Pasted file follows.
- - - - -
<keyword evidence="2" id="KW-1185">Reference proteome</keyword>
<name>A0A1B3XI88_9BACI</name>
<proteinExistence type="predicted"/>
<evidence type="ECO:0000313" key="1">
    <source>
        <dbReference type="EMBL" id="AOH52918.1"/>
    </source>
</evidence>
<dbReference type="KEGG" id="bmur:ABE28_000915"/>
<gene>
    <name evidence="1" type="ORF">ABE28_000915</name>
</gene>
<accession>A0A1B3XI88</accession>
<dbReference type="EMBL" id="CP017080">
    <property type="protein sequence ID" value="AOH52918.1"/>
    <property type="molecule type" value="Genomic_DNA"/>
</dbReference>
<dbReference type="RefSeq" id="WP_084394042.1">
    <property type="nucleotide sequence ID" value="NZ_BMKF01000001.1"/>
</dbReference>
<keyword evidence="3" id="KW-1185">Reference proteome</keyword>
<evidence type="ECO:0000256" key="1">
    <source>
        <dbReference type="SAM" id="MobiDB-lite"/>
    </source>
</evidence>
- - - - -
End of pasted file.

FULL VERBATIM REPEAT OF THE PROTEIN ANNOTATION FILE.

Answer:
<keyword evidence="2" id="KW-1185">Reference proteome</keyword>
<name>A0A1B3XI88_9BACI</name>
<proteinExistence type="predicted"/>
<evidence type="ECO:0000313" key="1">
    <source>
        <dbReference type="EMBL" id="AOH52918.1"/>
    </source>
</evidence>
<dbReference type="KEGG" id="bmur:ABE28_000915"/>
<gene>
    <name evidence="1" type="ORF">ABE28_000915</name>
</gene>
<accession>A0A1B3XI88</accession>
<dbReference type="EMBL" id="CP017080">
    <property type="protein sequence ID" value="AOH52918.1"/>
    <property type="molecule type" value="Genomic_DNA"/>
</dbReference>
<dbReference type="RefSeq" id="WP_084394042.1">
    <property type="nucleotide sequence ID" value="NZ_BMKF01000001.1"/>
</dbReference>
<keyword evidence="3" id="KW-1185">Reference proteome</keyword>
<evidence type="ECO:0000256" key="1">
    <source>
        <dbReference type="SAM" id="MobiDB-lite"/>
    </source>
</evidence>